I honestly don't even tell dogs 'No'. Not sternly, with an intent to shock, scare, intimidate, or else wise. I do like a punishment marker for when I am using negative punishment (taking a fun thing away).
For instance, if I get to a house and the dog is going bonkers jumping up and won't ignore an 'off' on the second time, I just say 'too bad', turn on my heel and leave. This gets them thinking 'well dang, now I'm not going on my walk!'. I sit on the stoop and browse DF and try again from the top a minute later. The dogs that I walk learn quickly that I am a very predictable person, and that I can do this all day long if they would like. But 100% of the time, they'd rather cut the crap and go on their walk already!!!
The only instance where a time out works as far as I am concerned is if the dog is in a high-arousal mode and simply cannot calm down for long enough to think straight. In this case, you're removing them to a calm, low-distraction zone so that they can take a breather and cool their jets.
When a dog is doing something naughty, to me this is an indicator of any combination of three things:
a) They need to know what they should be doing. All four paws not he floor, chewing on their rawhide instead of the couch, coming to me when they see a dog/person they want to greet, etc. This is achieved by training and capturing desired behaviours.
b) They need something better to do! A walk, training session or play to burn off excess energy, a toy to chase instead of the cat, something tasty that's acceptable for them to chew, or a puzzle toy to get food out of.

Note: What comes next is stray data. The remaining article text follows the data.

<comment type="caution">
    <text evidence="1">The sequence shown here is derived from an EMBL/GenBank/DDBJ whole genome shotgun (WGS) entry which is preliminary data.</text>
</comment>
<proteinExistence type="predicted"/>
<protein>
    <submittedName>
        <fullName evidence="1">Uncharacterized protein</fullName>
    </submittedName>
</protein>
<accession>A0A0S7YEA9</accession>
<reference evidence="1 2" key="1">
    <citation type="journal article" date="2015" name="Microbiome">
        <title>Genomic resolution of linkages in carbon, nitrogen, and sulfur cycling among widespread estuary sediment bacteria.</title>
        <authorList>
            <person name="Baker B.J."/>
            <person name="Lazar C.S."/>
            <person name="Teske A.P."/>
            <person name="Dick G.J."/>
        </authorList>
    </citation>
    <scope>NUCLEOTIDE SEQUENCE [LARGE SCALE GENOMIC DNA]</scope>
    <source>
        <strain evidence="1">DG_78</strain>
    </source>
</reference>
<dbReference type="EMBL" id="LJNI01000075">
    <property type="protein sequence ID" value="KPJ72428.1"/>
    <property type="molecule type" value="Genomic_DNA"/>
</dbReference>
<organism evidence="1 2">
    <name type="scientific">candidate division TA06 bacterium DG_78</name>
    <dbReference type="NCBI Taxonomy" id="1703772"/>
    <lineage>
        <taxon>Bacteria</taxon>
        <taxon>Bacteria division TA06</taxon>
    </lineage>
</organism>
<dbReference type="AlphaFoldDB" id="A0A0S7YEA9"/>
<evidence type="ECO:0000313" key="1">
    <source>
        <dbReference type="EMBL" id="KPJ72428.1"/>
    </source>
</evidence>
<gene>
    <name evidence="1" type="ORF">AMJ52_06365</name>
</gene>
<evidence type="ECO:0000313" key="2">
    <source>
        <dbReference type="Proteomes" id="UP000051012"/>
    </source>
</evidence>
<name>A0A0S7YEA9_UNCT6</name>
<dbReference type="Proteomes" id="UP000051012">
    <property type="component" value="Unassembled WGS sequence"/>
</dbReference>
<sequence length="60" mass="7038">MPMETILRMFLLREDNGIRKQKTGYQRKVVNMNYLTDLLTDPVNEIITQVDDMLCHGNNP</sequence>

c) They need to be capable of choosing the desired behaviour. A prey-driven dog needs LAT/BAT training to enable them to ignore squirrels. A dog with separation anxiety needs counterconditioning to remain sane without eating the bed. An impulsive dog needs impulse control to learn to say 'no' to the sandwich you dropped.
If the dog is doing something like chasing the cats, I think that a sufficient way of dealing if they just can't ignore a 'leave-it' is to tell them 'You're coming with me, how d'you like that?!' and tether them to you
That way they put it together fast that if they want free run of the house/park/yard/etc... they can't be chasing cats, dogs or people!!! Of course, this sort of training doesn't work alone: you have to be confident that the dog can maintain some control of their chase instinct, by methods such as counter-conditioning and desensitization. And they have to be rewarded for proper behaviour, for as many weeks/months/years as you feel necessary.
My advice? Buy a good waist-clip treat bag that is handy for you to use. Wash the dog bowl and put it away in the cupboard. Good behaviour is Sophie's new food bowl now. Put a day's worth of food in a bag on the counter and top your pouch off as necessary. When you notice her doing things you want her to do, even if its as simple as lying around not bugging the cats, that is when you feed her. Any surplus food can be put into puzzle toys to keep her further occupied.